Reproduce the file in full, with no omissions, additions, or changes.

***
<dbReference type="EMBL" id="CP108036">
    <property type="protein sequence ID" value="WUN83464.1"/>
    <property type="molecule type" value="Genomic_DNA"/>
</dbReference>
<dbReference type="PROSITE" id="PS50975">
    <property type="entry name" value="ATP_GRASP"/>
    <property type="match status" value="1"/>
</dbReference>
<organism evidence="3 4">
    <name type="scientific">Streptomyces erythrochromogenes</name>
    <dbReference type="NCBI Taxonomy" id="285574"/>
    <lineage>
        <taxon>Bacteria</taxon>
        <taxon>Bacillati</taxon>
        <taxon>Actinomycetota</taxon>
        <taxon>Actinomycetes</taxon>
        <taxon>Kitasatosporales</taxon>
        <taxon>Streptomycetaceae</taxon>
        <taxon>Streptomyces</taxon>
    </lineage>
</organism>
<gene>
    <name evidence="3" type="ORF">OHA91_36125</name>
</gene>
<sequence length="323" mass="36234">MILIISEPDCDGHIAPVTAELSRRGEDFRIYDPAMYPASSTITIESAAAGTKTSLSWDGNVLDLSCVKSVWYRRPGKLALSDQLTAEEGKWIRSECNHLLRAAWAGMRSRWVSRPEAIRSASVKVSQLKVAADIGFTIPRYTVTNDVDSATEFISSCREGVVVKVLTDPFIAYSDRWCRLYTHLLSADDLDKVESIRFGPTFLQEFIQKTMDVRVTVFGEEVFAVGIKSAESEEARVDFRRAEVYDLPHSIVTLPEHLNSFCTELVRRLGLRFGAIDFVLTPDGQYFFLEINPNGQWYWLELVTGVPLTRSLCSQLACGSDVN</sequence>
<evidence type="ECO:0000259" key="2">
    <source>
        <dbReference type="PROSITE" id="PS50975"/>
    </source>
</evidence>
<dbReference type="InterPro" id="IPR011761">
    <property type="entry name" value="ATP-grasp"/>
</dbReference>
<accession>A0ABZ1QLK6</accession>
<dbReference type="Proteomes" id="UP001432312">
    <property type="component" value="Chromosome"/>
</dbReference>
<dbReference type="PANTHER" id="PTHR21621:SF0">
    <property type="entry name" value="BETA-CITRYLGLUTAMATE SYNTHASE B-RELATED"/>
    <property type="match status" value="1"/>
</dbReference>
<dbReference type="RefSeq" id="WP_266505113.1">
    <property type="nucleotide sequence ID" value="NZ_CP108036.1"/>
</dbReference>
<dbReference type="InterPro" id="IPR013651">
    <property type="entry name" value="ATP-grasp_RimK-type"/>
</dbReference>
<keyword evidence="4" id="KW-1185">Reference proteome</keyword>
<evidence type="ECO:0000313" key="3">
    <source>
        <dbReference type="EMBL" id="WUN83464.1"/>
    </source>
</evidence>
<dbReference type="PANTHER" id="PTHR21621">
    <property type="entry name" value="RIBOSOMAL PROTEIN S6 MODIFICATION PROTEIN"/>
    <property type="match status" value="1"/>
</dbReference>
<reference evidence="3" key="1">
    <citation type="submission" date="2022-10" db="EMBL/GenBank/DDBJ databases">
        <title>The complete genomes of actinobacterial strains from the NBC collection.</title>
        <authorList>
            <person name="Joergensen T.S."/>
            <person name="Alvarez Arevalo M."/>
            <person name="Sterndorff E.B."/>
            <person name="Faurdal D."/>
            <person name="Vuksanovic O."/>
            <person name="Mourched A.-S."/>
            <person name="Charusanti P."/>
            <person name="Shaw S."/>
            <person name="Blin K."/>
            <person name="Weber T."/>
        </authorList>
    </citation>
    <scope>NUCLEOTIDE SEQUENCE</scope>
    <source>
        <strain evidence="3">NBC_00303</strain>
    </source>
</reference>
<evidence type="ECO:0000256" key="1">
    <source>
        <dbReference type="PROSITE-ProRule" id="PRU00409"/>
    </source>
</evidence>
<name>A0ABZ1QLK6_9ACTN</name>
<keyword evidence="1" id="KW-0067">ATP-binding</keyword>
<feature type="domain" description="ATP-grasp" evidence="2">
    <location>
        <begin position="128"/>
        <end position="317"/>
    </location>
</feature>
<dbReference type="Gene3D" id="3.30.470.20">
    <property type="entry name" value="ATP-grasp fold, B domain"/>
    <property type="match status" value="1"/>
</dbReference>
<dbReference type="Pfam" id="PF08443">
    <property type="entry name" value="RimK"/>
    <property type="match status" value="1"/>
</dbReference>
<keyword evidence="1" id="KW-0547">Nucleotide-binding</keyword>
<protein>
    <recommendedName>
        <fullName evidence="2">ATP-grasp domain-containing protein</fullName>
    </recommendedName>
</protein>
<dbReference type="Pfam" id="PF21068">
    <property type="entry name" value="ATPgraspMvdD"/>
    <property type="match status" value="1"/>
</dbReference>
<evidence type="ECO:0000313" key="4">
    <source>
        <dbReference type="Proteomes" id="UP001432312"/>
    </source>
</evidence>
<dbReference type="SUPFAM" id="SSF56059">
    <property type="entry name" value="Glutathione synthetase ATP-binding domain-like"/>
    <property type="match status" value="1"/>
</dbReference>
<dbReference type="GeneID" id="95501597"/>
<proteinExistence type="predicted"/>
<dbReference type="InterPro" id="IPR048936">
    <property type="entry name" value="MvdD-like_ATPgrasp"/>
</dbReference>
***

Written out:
<dbReference type="EMBL" id="CP108036">
    <property type="protein sequence ID" value="WUN83464.1"/>
    <property type="molecule type" value="Genomic_DNA"/>
</dbReference>
<dbReference type="PROSITE" id="PS50975">
    <property type="entry name" value="ATP_GRASP"/>
    <property type="match status" value="1"/>
</dbReference>
<organism evidence="3 4">
    <name type="scientific">Streptomyces erythrochromogenes</name>
    <dbReference type="NCBI Taxonomy" id="285574"/>
    <lineage>
        <taxon>Bacteria</taxon>
        <taxon>Bacillati</taxon>
        <taxon>Actinomycetota</taxon>
        <taxon>Actinomycetes</taxon>
        <taxon>Kitasatosporales</taxon>
        <taxon>Streptomycetaceae</taxon>
        <taxon>Streptomyces</taxon>
    </lineage>
</organism>
<gene>
    <name evidence="3" type="ORF">OHA91_36125</name>
</gene>
<sequence length="323" mass="36234">MILIISEPDCDGHIAPVTAELSRRGEDFRIYDPAMYPASSTITIESAAAGTKTSLSWDGNVLDLSCVKSVWYRRPGKLALSDQLTAEEGKWIRSECNHLLRAAWAGMRSRWVSRPEAIRSASVKVSQLKVAADIGFTIPRYTVTNDVDSATEFISSCREGVVVKVLTDPFIAYSDRWCRLYTHLLSADDLDKVESIRFGPTFLQEFIQKTMDVRVTVFGEEVFAVGIKSAESEEARVDFRRAEVYDLPHSIVTLPEHLNSFCTELVRRLGLRFGAIDFVLTPDGQYFFLEINPNGQWYWLELVTGVPLTRSLCSQLACGSDVN</sequence>
<evidence type="ECO:0000259" key="2">
    <source>
        <dbReference type="PROSITE" id="PS50975"/>
    </source>
</evidence>
<dbReference type="InterPro" id="IPR011761">
    <property type="entry name" value="ATP-grasp"/>
</dbReference>
<accession>A0ABZ1QLK6</accession>
<dbReference type="Proteomes" id="UP001432312">
    <property type="component" value="Chromosome"/>
</dbReference>
<dbReference type="PANTHER" id="PTHR21621:SF0">
    <property type="entry name" value="BETA-CITRYLGLUTAMATE SYNTHASE B-RELATED"/>
    <property type="match status" value="1"/>
</dbReference>
<dbReference type="RefSeq" id="WP_266505113.1">
    <property type="nucleotide sequence ID" value="NZ_CP108036.1"/>
</dbReference>
<dbReference type="InterPro" id="IPR013651">
    <property type="entry name" value="ATP-grasp_RimK-type"/>
</dbReference>
<keyword evidence="4" id="KW-1185">Reference proteome</keyword>
<evidence type="ECO:0000313" key="3">
    <source>
        <dbReference type="EMBL" id="WUN83464.1"/>
    </source>
</evidence>
<dbReference type="PANTHER" id="PTHR21621">
    <property type="entry name" value="RIBOSOMAL PROTEIN S6 MODIFICATION PROTEIN"/>
    <property type="match status" value="1"/>
</dbReference>
<reference evidence="3" key="1">
    <citation type="submission" date="2022-10" db="EMBL/GenBank/DDBJ databases">
        <title>The complete genomes of actinobacterial strains from the NBC collection.</title>
        <authorList>
            <person name="Joergensen T.S."/>
            <person name="Alvarez Arevalo M."/>
            <person name="Sterndorff E.B."/>
            <person name="Faurdal D."/>
            <person name="Vuksanovic O."/>
            <person name="Mourched A.-S."/>
            <person name="Charusanti P."/>
            <person name="Shaw S."/>
            <person name="Blin K."/>
            <person name="Weber T."/>
        </authorList>
    </citation>
    <scope>NUCLEOTIDE SEQUENCE</scope>
    <source>
        <strain evidence="3">NBC_00303</strain>
    </source>
</reference>
<evidence type="ECO:0000256" key="1">
    <source>
        <dbReference type="PROSITE-ProRule" id="PRU00409"/>
    </source>
</evidence>
<name>A0ABZ1QLK6_9ACTN</name>
<keyword evidence="1" id="KW-0067">ATP-binding</keyword>
<feature type="domain" description="ATP-grasp" evidence="2">
    <location>
        <begin position="128"/>
        <end position="317"/>
    </location>
</feature>
<dbReference type="Gene3D" id="3.30.470.20">
    <property type="entry name" value="ATP-grasp fold, B domain"/>
    <property type="match status" value="1"/>
</dbReference>
<dbReference type="Pfam" id="PF08443">
    <property type="entry name" value="RimK"/>
    <property type="match status" value="1"/>
</dbReference>
<keyword evidence="1" id="KW-0547">Nucleotide-binding</keyword>
<protein>
    <recommendedName>
        <fullName evidence="2">ATP-grasp domain-containing protein</fullName>
    </recommendedName>
</protein>
<dbReference type="Pfam" id="PF21068">
    <property type="entry name" value="ATPgraspMvdD"/>
    <property type="match status" value="1"/>
</dbReference>
<evidence type="ECO:0000313" key="4">
    <source>
        <dbReference type="Proteomes" id="UP001432312"/>
    </source>
</evidence>
<dbReference type="SUPFAM" id="SSF56059">
    <property type="entry name" value="Glutathione synthetase ATP-binding domain-like"/>
    <property type="match status" value="1"/>
</dbReference>
<dbReference type="GeneID" id="95501597"/>
<proteinExistence type="predicted"/>
<dbReference type="InterPro" id="IPR048936">
    <property type="entry name" value="MvdD-like_ATPgrasp"/>
</dbReference>